- Regents of the University System of Georgia on Tuesday named Sonny Perdue, a former governor of the state and the Trump administration’s agriculture secretary, as sole finalist for the system chancellorship.
- While the regent board must finalize Perdue’s appointment, the move all but cements the prominent Republican as the next leader of the 340,000-student public system.
- News that Perdue would likely clinch the job drew criticism from the the American Association of University Professors, which said the search process has been opaque and politicized.
The hunt for a new Georgia chancellor has been unusually thorny, even before the former system leader, Steve Wrigley, stepped down in July.
Some members of the regent board had tried to install Perdue early last year but could not garner enough support on the panel.
Reports that Perdue — who has no formal higher education administration experience — was the leading candidate prompted a warning from the Southern Association of Colleges and Schools Commission on Colleges, the system’s accreditor. SACSCOC said a partisan search might put USG out of compliance with its standards. Following this, the initial search firm the system hired to help find the next chancellor quit.
The clashes illustrate a partisan dynamic playing out at public institutions in many red states, where GOP lawmakers are attacking academe and influencing colleges’ operations.
In Georgia, state policymakers wield significant power over the public system. Republican Gov. Brian Kemp recently replaced several members of the USG regent board with political allies, lining up support for Perdue to likely lock down the chancellor job.
On Tuesday, Matthew Boedy, president of AAUP’s Georgia conference, wrote to SACSCOC President Belle Wheelan, asking the agency to once again send a letter of warning to the regents before they take a final vote on Perdue’s appointment, which will occur no sooner than two weeks from Tuesday.
“It is clear that Gov. Kemp’s shuffling of the board by appointing two new regents in January played a massive role in the speed at which Mr. Perdue’s chances of getting the job were resurrected,” Boedy wrote to Wheelan. “While legally allowed to appoint regents, the governor’s move could be read as pushing off the board those who blocked Perdue’s path.”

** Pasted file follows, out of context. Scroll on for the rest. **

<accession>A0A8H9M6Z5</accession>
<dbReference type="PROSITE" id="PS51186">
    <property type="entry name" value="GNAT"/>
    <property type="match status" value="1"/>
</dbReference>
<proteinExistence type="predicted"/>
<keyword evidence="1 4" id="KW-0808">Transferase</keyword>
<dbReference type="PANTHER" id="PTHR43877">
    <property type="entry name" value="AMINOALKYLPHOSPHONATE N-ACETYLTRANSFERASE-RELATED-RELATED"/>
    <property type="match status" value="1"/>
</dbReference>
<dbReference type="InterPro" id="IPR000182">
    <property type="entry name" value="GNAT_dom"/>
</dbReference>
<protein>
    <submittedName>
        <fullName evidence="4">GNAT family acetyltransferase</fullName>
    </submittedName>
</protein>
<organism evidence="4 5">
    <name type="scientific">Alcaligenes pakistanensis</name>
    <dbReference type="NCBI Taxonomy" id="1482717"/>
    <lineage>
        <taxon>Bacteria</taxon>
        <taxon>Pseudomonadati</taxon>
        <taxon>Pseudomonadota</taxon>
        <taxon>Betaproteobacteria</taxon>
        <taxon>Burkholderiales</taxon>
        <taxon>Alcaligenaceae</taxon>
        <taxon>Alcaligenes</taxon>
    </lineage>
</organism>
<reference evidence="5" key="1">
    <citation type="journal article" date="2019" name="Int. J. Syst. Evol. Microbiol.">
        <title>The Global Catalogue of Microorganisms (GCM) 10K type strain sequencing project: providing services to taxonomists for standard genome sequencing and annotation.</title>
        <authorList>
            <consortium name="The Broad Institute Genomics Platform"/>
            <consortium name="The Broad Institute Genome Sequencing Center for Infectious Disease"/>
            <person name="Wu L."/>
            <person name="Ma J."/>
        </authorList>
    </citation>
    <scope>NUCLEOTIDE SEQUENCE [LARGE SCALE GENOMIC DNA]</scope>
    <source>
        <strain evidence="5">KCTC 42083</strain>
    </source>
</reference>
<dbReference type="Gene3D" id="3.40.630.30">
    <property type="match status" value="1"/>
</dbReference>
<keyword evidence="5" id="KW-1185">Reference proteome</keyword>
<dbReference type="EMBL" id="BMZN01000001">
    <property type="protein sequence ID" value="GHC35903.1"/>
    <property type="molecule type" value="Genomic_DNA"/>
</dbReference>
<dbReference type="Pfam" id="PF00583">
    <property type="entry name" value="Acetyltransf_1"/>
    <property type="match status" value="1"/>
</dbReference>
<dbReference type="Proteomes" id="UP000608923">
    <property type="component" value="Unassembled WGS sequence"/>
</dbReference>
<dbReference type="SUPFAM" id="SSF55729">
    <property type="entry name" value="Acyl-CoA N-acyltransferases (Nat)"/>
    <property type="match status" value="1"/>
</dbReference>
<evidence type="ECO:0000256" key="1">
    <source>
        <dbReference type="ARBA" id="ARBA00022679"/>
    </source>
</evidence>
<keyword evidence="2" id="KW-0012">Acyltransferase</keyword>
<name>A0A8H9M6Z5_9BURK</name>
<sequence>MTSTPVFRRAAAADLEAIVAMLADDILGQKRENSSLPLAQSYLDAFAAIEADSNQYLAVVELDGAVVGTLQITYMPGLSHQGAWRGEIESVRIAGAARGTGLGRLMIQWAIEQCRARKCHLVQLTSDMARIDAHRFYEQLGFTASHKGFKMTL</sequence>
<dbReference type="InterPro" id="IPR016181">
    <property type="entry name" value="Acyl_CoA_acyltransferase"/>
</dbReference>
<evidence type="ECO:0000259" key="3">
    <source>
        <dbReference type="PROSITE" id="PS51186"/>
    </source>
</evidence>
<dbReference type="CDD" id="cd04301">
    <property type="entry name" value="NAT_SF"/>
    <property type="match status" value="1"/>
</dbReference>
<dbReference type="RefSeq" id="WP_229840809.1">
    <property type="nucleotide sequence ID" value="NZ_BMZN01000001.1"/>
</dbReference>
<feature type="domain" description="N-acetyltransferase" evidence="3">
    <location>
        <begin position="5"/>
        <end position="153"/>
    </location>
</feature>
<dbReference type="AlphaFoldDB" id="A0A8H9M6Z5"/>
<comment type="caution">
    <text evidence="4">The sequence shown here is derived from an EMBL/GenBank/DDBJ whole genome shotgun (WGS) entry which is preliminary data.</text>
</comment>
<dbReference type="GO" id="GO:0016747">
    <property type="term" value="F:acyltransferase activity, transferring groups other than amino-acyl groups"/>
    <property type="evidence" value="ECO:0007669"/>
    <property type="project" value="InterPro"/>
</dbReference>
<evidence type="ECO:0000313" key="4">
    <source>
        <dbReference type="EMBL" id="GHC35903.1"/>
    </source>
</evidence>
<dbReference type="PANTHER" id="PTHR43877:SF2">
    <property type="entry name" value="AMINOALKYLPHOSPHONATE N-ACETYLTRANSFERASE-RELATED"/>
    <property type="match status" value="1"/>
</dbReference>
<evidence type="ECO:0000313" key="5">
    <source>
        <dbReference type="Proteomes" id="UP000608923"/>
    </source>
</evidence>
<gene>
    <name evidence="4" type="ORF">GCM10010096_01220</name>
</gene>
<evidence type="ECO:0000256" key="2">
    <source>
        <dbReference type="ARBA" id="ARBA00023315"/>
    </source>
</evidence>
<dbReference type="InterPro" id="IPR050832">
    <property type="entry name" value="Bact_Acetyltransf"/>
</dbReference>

Boedy also wrote that Perdue’s resume does not match the accrediting body’s standard that administrators have “appropriate experience and qualifications.”
Wheelan said in an email to Higher Ed Dive that she would not be writing to the regents.
The system in its search interviewed several candidates, Wheelan said, and institutions have hired successful chief executives from backgrounds outside the academy, including legislators and attorneys.
However, the national branch of AAUP said in a statement that the system has largely concealed the search from the public, and appointing an inexperienced chancellor after such a process would negatively affect student and faculty retention.
The faculty group called for a system head who understands public higher education and has the confidence of its professors. It also drew attention to Perdue’s positions on key scientific issues, such as his skepticism of climate change.
Board Chair Harold Reynolds said in a statement USG’s reputation attracted an “outstanding group of candidates.”
“Ultimately, Gov. Perdue stood out for his impressive experience and leadership in public service as well as a vast understanding not only of Georgia and its communities but of the issues facing the university system as we move forward,” Reynolds said.
A USG spokesperson did not respond to a request for comment Tuesday on the criticism of Perdue.